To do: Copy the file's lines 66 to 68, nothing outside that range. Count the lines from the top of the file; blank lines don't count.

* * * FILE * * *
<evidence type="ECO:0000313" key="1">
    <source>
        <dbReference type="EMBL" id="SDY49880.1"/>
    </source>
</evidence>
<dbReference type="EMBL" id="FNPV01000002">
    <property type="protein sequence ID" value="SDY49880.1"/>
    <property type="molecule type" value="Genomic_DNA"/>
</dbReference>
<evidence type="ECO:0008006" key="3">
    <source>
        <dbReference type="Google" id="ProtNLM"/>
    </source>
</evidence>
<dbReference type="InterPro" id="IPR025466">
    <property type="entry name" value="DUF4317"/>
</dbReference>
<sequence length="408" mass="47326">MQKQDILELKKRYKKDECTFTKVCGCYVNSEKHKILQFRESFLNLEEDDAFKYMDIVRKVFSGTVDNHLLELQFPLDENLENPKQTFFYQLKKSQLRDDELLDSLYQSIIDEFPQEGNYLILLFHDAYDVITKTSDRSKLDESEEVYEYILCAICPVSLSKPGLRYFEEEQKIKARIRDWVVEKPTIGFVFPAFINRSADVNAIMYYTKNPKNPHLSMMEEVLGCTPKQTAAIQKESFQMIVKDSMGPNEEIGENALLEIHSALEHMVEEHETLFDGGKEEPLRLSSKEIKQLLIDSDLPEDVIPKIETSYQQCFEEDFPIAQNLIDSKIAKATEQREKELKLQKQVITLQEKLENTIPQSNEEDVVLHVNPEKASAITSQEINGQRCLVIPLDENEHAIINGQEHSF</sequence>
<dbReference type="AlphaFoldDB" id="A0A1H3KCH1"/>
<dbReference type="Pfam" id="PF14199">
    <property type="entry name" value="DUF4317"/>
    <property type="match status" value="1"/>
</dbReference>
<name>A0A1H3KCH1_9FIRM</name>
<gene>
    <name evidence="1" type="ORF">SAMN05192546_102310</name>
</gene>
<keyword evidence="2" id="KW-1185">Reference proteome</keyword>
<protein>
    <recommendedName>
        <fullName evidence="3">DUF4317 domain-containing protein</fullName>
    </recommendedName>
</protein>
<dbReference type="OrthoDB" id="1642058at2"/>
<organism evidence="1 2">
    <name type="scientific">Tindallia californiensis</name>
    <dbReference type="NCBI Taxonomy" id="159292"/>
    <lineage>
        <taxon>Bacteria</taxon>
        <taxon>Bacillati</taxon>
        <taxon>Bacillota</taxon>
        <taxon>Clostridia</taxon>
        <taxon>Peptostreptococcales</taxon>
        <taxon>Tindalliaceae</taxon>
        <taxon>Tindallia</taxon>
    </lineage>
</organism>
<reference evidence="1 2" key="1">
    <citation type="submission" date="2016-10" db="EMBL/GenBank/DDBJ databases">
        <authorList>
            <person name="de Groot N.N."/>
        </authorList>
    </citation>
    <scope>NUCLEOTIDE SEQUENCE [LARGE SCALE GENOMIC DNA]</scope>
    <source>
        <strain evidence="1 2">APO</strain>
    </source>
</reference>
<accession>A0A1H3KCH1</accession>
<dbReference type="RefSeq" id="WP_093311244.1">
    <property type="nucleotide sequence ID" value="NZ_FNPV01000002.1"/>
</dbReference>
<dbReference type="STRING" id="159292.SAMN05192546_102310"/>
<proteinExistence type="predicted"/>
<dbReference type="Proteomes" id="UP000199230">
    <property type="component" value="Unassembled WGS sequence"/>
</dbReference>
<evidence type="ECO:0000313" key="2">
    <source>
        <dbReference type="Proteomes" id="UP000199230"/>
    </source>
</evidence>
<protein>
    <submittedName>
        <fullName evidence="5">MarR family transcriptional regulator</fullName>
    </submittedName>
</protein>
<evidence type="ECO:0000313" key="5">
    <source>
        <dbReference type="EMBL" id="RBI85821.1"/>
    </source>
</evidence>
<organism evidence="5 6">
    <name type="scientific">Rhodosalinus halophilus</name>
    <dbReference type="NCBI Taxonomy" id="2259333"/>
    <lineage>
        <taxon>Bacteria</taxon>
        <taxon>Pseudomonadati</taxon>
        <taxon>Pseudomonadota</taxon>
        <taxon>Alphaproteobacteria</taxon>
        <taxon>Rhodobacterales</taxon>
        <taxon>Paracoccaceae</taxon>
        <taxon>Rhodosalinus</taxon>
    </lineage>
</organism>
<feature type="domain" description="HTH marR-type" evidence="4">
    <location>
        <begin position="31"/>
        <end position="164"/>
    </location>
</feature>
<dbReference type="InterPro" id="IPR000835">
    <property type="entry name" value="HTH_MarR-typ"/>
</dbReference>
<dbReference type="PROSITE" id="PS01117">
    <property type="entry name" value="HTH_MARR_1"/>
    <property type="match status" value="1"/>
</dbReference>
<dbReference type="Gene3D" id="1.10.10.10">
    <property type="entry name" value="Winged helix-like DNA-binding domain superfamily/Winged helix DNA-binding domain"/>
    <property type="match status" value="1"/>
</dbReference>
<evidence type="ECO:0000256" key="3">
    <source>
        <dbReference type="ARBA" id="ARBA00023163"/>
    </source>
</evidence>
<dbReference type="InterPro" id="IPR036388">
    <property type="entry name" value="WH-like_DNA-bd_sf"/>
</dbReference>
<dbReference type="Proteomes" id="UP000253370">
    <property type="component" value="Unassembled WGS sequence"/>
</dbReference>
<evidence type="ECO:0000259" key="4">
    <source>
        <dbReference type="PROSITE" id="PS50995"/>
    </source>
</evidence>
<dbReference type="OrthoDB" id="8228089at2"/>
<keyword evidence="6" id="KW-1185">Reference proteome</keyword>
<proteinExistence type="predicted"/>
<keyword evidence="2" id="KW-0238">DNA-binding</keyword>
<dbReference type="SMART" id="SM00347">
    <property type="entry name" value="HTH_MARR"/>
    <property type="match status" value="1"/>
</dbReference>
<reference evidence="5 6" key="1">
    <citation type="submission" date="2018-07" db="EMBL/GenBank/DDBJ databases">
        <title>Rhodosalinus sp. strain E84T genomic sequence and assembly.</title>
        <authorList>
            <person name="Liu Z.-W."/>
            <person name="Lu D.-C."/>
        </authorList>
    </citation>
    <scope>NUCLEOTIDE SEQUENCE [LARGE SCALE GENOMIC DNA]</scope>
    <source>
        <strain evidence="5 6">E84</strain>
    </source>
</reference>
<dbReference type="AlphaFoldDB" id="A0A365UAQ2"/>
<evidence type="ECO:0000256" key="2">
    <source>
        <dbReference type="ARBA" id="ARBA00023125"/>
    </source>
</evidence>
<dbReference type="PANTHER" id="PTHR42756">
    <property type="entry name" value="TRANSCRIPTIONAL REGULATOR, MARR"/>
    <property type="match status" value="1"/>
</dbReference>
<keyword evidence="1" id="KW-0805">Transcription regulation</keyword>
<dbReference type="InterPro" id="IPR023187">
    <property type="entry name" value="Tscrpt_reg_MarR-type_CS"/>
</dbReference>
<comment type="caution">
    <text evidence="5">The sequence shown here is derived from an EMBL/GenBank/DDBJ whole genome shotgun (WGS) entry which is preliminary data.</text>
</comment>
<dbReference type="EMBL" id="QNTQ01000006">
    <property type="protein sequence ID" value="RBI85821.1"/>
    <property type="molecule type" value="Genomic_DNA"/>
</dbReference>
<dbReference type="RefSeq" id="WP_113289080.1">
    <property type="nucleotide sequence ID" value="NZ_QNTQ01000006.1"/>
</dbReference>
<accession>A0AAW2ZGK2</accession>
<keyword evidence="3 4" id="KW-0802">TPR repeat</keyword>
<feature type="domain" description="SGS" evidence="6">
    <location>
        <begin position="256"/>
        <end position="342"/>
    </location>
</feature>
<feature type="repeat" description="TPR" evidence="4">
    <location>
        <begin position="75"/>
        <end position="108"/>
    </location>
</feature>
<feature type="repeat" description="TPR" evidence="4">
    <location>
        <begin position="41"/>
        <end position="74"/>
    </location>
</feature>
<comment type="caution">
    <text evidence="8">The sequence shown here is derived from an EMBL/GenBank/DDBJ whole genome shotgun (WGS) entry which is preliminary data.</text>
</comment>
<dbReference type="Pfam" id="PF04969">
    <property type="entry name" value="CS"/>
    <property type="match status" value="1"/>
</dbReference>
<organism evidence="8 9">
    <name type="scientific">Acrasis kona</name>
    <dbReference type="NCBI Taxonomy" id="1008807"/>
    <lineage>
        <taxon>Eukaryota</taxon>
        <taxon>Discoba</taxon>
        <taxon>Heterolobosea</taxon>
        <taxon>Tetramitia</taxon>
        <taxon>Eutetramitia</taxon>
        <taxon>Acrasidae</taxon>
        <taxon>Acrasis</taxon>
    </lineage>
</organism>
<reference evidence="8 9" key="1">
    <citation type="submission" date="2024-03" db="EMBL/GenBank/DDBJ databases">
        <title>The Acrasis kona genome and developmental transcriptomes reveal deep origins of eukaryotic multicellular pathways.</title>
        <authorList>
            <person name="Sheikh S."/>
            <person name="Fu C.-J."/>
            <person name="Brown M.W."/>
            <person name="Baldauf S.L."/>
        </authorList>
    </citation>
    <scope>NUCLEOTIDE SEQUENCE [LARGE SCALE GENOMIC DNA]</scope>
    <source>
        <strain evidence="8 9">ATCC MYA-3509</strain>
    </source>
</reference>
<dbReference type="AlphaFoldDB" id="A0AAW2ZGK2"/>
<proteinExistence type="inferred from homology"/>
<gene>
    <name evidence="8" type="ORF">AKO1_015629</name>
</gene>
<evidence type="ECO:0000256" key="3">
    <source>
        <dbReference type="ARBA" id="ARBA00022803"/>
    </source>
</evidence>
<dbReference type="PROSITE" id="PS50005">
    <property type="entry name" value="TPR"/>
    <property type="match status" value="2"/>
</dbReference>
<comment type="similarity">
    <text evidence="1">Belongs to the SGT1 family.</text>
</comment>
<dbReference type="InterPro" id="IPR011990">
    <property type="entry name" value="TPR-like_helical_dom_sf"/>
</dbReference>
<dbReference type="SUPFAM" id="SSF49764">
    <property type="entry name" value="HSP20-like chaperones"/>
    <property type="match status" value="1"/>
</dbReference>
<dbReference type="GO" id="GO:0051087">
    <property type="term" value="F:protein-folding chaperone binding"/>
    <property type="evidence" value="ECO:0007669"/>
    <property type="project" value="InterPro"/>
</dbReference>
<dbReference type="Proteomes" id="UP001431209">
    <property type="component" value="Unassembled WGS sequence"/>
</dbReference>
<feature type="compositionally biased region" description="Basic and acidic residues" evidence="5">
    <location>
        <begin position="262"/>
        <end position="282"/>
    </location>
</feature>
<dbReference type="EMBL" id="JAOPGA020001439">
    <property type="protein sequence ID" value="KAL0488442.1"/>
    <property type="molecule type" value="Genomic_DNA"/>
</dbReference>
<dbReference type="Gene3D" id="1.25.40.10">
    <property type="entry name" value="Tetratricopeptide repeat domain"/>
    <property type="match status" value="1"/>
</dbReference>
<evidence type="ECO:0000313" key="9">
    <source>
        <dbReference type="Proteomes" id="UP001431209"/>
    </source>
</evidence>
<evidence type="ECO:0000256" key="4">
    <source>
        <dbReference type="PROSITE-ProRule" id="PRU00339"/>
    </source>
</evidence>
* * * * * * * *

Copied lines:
    <property type="component" value="Unassembled WGS sequence"/>
</dbReference>
<evidence type="ECO:0000313" key="2">